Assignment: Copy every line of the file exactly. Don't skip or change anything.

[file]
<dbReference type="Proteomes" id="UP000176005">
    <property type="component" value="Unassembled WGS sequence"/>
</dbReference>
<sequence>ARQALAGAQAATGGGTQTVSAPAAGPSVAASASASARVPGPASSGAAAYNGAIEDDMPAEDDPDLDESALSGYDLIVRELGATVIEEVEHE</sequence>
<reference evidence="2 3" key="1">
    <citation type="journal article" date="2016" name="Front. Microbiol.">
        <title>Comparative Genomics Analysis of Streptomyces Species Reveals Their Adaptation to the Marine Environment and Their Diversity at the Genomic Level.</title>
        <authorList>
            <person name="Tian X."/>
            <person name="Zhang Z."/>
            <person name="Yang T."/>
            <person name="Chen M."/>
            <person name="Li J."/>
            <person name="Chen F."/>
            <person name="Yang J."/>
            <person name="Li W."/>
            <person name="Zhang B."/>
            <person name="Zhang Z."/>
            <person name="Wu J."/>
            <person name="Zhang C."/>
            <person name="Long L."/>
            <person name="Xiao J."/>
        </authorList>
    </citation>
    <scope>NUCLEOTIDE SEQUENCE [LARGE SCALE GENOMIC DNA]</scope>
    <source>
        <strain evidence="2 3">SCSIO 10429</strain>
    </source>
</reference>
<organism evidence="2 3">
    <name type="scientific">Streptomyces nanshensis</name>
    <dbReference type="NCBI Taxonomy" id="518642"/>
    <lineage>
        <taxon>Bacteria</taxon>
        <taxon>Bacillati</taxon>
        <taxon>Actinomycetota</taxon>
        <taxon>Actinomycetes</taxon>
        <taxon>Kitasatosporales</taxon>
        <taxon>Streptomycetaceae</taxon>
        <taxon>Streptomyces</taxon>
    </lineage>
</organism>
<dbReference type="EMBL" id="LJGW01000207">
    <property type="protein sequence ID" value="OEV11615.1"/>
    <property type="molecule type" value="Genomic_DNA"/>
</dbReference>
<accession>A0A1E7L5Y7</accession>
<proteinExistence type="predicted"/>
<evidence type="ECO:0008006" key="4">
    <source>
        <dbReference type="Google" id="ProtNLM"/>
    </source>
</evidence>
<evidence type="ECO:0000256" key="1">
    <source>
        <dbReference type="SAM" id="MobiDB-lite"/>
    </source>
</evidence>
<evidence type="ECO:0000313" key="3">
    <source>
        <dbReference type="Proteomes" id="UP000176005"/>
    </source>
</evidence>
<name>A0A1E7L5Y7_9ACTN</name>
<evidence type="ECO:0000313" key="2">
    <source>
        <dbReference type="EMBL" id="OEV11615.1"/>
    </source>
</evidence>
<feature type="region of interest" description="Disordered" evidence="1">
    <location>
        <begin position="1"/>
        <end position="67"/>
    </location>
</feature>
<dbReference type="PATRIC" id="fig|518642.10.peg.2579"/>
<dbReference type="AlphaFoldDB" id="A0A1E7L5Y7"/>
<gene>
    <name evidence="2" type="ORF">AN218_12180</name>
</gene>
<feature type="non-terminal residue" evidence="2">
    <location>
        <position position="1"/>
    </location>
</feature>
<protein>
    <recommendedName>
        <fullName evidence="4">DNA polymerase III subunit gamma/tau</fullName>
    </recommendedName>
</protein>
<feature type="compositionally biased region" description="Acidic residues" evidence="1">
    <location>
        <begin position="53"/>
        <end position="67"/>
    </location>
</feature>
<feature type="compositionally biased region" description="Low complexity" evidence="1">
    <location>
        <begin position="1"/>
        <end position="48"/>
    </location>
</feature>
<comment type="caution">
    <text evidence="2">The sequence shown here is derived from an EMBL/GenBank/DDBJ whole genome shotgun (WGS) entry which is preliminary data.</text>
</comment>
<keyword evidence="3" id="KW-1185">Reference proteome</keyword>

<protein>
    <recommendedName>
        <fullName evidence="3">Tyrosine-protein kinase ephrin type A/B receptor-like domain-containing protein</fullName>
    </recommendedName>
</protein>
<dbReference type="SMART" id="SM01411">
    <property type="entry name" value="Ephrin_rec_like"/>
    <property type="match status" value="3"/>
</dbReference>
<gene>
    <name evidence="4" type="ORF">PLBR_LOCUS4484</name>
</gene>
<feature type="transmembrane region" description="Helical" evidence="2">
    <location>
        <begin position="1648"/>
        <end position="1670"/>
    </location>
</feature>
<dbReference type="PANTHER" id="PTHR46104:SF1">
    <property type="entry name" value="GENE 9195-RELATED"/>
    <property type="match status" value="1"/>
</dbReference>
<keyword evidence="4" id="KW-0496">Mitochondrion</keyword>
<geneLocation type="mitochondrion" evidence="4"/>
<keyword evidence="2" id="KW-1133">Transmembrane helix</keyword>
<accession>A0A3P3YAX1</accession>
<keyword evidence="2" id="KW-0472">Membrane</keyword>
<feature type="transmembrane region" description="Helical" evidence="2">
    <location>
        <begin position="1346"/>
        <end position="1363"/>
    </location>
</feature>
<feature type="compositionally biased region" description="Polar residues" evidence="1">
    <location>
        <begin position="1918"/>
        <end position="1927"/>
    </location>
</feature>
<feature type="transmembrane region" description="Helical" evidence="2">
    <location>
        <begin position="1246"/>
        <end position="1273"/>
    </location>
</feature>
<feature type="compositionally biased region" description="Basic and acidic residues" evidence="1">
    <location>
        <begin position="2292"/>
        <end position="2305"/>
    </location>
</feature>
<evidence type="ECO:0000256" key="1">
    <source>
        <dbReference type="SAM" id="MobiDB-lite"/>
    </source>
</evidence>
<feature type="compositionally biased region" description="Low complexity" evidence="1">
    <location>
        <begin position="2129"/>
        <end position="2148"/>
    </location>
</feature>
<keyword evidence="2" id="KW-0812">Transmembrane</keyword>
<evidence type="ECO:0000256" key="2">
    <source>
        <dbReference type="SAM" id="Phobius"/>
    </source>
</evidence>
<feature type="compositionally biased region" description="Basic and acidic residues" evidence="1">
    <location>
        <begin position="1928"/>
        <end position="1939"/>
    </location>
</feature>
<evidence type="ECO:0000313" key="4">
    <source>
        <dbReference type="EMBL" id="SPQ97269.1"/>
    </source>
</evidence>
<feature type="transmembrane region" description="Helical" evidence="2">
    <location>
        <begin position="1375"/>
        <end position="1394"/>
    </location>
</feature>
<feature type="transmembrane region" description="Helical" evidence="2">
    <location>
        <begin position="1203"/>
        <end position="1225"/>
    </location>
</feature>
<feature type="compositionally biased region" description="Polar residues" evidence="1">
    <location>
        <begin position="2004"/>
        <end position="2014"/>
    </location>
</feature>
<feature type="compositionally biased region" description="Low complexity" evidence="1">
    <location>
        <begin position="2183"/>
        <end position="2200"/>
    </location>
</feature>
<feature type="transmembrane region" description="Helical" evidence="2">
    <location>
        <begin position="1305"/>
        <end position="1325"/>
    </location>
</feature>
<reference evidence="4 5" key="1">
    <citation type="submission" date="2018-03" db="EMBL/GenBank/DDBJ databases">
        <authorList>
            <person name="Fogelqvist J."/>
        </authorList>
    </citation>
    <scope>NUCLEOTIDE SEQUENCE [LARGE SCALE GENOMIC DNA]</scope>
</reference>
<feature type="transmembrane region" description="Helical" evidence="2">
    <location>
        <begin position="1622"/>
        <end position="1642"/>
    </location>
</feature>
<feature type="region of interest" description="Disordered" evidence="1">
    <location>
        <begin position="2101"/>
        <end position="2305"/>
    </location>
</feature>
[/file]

<dbReference type="Proteomes" id="UP000176005">
    <property type="component" value="Unassembled WGS sequence"/>
</dbReference>
<sequence>ARQALAGAQAATGGGTQTVSAPAAGPSVAASASASARVPGPASSGAAAYNGAIEDDMPAEDDPDLDESALSGYDLIVRELGATVIEEVEHE</sequence>
<reference evidence="2 3" key="1">
    <citation type="journal article" date="2016" name="Front. Microbiol.">
        <title>Comparative Genomics Analysis of Streptomyces Species Reveals Their Adaptation to the Marine Environment and Their Diversity at the Genomic Level.</title>
        <authorList>
            <person name="Tian X."/>
            <person name="Zhang Z."/>
            <person name="Yang T."/>
            <person name="Chen M."/>
            <person name="Li J."/>
            <person name="Chen F."/>
            <person name="Yang J."/>
            <person name="Li W."/>
            <person name="Zhang B."/>
            <person name="Zhang Z."/>
            <person name="Wu J."/>
            <person name="Zhang C."/>
            <person name="Long L."/>
            <person name="Xiao J."/>
        </authorList>
    </citation>
    <scope>NUCLEOTIDE SEQUENCE [LARGE SCALE GENOMIC DNA]</scope>
    <source>
        <strain evidence="2 3">SCSIO 10429</strain>
    </source>
</reference>
<organism evidence="2 3">
    <name type="scientific">Streptomyces nanshensis</name>
    <dbReference type="NCBI Taxonomy" id="518642"/>
    <lineage>
        <taxon>Bacteria</taxon>
        <taxon>Bacillati</taxon>
        <taxon>Actinomycetota</taxon>
        <taxon>Actinomycetes</taxon>
        <taxon>Kitasatosporales</taxon>
        <taxon>Streptomycetaceae</taxon>
        <taxon>Streptomyces</taxon>
    </lineage>
</organism>
<dbReference type="EMBL" id="LJGW01000207">
    <property type="protein sequence ID" value="OEV11615.1"/>
    <property type="molecule type" value="Genomic_DNA"/>
</dbReference>
<accession>A0A1E7L5Y7</accession>
<proteinExistence type="predicted"/>
<evidence type="ECO:0008006" key="4">
    <source>
        <dbReference type="Google" id="ProtNLM"/>
    </source>
</evidence>
<evidence type="ECO:0000256" key="1">
    <source>
        <dbReference type="SAM" id="MobiDB-lite"/>
    </source>
</evidence>
<evidence type="ECO:0000313" key="3">
    <source>
        <dbReference type="Proteomes" id="UP000176005"/>
    </source>
</evidence>
<name>A0A1E7L5Y7_9ACTN</name>
<evidence type="ECO:0000313" key="2">
    <source>
        <dbReference type="EMBL" id="OEV11615.1"/>
    </source>
</evidence>
<feature type="region of interest" description="Disordered" evidence="1">
    <location>
        <begin position="1"/>
        <end position="67"/>
    </location>
</feature>
<dbReference type="PATRIC" id="fig|518642.10.peg.2579"/>
<dbReference type="AlphaFoldDB" id="A0A1E7L5Y7"/>
<gene>
    <name evidence="2" type="ORF">AN218_12180</name>
</gene>
<feature type="non-terminal residue" evidence="2">
    <location>
        <position position="1"/>
    </location>
</feature>
<protein>
    <recommendedName>
        <fullName evidence="4">DNA polymerase III subunit gamma/tau</fullName>
    </recommendedName>
</protein>
<feature type="compositionally biased region" description="Acidic residues" evidence="1">
    <location>
        <begin position="53"/>
        <end position="67"/>
    </location>
</feature>
<feature type="compositionally biased region" description="Low complexity" evidence="1">
    <location>
        <begin position="1"/>
        <end position="48"/>
    </location>
</feature>
<comment type="caution">
    <text evidence="2">The sequence shown here is derived from an EMBL/GenBank/DDBJ whole genome shotgun (WGS) entry which is preliminary data.</text>
</comment>
<keyword evidence="3" id="KW-1185">Reference proteome</keyword>

<protein>
    <recommendedName>
        <fullName evidence="3">Tyrosine-protein kinase ephrin type A/B receptor-like domain-containing protein</fullName>
    </recommendedName>
</protein>
<dbReference type="SMART" id="SM01411">
    <property type="entry name" value="Ephrin_rec_like"/>
    <property type="match status" value="3"/>
</dbReference>
<gene>
    <name evidence="4" type="ORF">PLBR_LOCUS4484</name>
</gene>
<feature type="transmembrane region" description="Helical" evidence="2">
    <location>
        <begin position="1648"/>
        <end position="1670"/>
    </location>
</feature>
<dbReference type="PANTHER" id="PTHR46104:SF1">
    <property type="entry name" value="GENE 9195-RELATED"/>
    <property type="match status" value="1"/>
</dbReference>
<keyword evidence="4" id="KW-0496">Mitochondrion</keyword>
<geneLocation type="mitochondrion" evidence="4"/>
<keyword evidence="2" id="KW-1133">Transmembrane helix</keyword>
<accession>A0A3P3YAX1</accession>
<keyword evidence="2" id="KW-0472">Membrane</keyword>
<feature type="transmembrane region" description="Helical" evidence="2">
    <location>
        <begin position="1346"/>
        <end position="1363"/>
    </location>
</feature>
<feature type="compositionally biased region" description="Polar residues" evidence="1">
    <location>
        <begin position="1918"/>
        <end position="1927"/>
    </location>
</feature>
<feature type="transmembrane region" description="Helical" evidence="2">
    <location>
        <begin position="1246"/>
        <end position="1273"/>
    </location>
</feature>
<feature type="compositionally biased region" description="Basic and acidic residues" evidence="1">
    <location>
        <begin position="2292"/>
        <end position="2305"/>
    </location>
</feature>
<evidence type="ECO:0000256" key="1">
    <source>
        <dbReference type="SAM" id="MobiDB-lite"/>
    </source>
</evidence>
<feature type="compositionally biased region" description="Low complexity" evidence="1">
    <location>
        <begin position="2129"/>
        <end position="2148"/>
    </location>
</feature>
<keyword evidence="2" id="KW-0812">Transmembrane</keyword>
<evidence type="ECO:0000256" key="2">
    <source>
        <dbReference type="SAM" id="Phobius"/>
    </source>
</evidence>
<feature type="compositionally biased region" description="Basic and acidic residues" evidence="1">
    <location>
        <begin position="1928"/>
        <end position="1939"/>
    </location>
</feature>
<evidence type="ECO:0000313" key="4">
    <source>
        <dbReference type="EMBL" id="SPQ97269.1"/>
    </source>
</evidence>
<feature type="transmembrane region" description="Helical" evidence="2">
    <location>
        <begin position="1375"/>
        <end position="1394"/>
    </location>
</feature>
<feature type="transmembrane region" description="Helical" evidence="2">
    <location>
        <begin position="1203"/>
        <end position="1225"/>
    </location>
</feature>
<feature type="compositionally biased region" description="Polar residues" evidence="1">
    <location>
        <begin position="2004"/>
        <end position="2014"/>
    </location>
</feature>
<feature type="compositionally biased region" description="Low complexity" evidence="1">
    <location>
        <begin position="2183"/>
        <end position="2200"/>
    </location>
</feature>
<feature type="transmembrane region" description="Helical" evidence="2">
    <location>
        <begin position="1305"/>
        <end position="1325"/>
    </location>
</feature>
<reference evidence="4 5" key="1">
    <citation type="submission" date="2018-03" db="EMBL/GenBank/DDBJ databases">
        <authorList>
            <person name="Fogelqvist J."/>
        </authorList>
    </citation>
    <scope>NUCLEOTIDE SEQUENCE [LARGE SCALE GENOMIC DNA]</scope>
</reference>
<feature type="transmembrane region" description="Helical" evidence="2">
    <location>
        <begin position="1622"/>
        <end position="1642"/>
    </location>
</feature>
<feature type="region of interest" description="Disordered" evidence="1">
    <location>
        <begin position="2101"/>
        <end position="2305"/>
    </location>
</feature>